I feel fortunate that there are several objects from my childhood that I have been able to pass along to my kids. There’s something wonderful about being able to read Goodnight Moon to them from the copy I held as a child. They have many of my old books, some old toys, a bit of jewelry…. But my favorite plaything from back in the day is the pachinko machine.
I don’t know how many people are familiar with what that is, but it’s
sort of a Japanese pinball game. Ours is a model from the early 1970’s
and it looks like this:
The other cool thing about the pachinko machine is it’s completely
mechanical. It doesn’t plug into anything so you can stick it anywhere,
and there is something fun about watching kids gather around it instead
of a video game. Pachinko is so low tech compared to most of what my
kids’ friends have available. It’s simple and vaguely hypnotic, and it
has anachronistic touches like an ashtray built into it.
My mom got it as a gift from her brother John when we were little,
and my brothers and I spent a lot of time playing it, jamming it,
opening it up, and jerry-rigging it to go again. When Ian and I bought
our house almost ten years ago I asked mom if I could have it since it
was just gathering dust in the basement. My mom’s always looking to
clear space in the basement and was fine with my taking it off her
hands. I played it a little, jammed it, fixed it….
Then I had Aden and
put it up high where little hands wouldn’t find little balls to put in
her little mouth. When Aden and Mona were each old enough we’d let them
stand on a chair to play it, and eventually we brought it down to the
floor so they could share it with their friends. By the time we had
Quinn the girls had jammed it and whacked it too hard for me to fix
anymore. I didn’t have the time or parts to effectively deal with it.
It sat collecting photos and post-it notes on the front of it like a
small, broken refrigerator.
But the internet is a magical thing. I can’t imagine trying to live
without it anymore. It saved me on more than one occasion during Ian’s
last deployment because it was so hard to get out while pregnant and
carting around little kids. To be able to open my laptop and have the
world there was amazing. If in the middle of the night Aden wanted to
know what a turkey vulture sounded like (they have no vocal chords–not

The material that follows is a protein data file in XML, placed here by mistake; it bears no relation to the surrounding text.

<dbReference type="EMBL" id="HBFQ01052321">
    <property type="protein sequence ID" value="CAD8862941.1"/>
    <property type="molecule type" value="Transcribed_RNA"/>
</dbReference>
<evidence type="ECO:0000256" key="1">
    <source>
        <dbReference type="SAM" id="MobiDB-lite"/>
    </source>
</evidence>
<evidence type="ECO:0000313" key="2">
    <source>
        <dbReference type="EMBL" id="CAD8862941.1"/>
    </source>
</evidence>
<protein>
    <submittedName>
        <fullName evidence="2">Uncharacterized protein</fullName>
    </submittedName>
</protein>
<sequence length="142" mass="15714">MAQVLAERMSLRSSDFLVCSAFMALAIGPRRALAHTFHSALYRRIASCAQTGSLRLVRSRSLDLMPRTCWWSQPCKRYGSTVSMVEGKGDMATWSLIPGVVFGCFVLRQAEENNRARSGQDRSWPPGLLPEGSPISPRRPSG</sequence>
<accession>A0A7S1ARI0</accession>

pretty) we could Google it and instantly find out. If I wanted a
particular book I could order it. Netflix kept me supplied with movies
to watch during late nights up with the newborn. I found a contractor
to do work on the basement online, and a doula on Craigslist, and I
could have gifts sent to friends that I couldn’t get out and see.
Obscure music and peculiar toys and even our treadmill I ordered
online. With a little practice you can find almost anything. Including
pachinko repair people.
There is a nice couple down in Texas who have a sideline of repairing
vintage pachinko machines like mine. I shipped it to them, they fixed
it, restocked the supply of balls, and now it works beautifully. They
even repaired the wiring so with a nine volt battery installed it lights
up when you get a jackpot. I’d never seen it with the lights working
before, so now it seems new even to me. When I was a kid it would have
been impossible to track down a pachinko repair person, especially if
you had to look as far away as Texas. I love that with a few taps on my
keyboard I could know in a matter of minutes whom to ask.
So now I sit with my kids on the dining room floor and we shwoosh and
plinkita plink plinky plink and Quinn says things like, “So close!” and
“I got it in that flower, mom!” and Aden reminds them all to take turns
and Mona still manages to jam it up occasionally, but it’s an easier
fix now that everything has all its proper parts. In those moments at
the pachinko machine with Aden, Mona, and Quinn, I don’t just get to
experience things through my kids’ eyes, I get to have kid’s eyes of my
own again. It was worth the cost of shipping to Texas.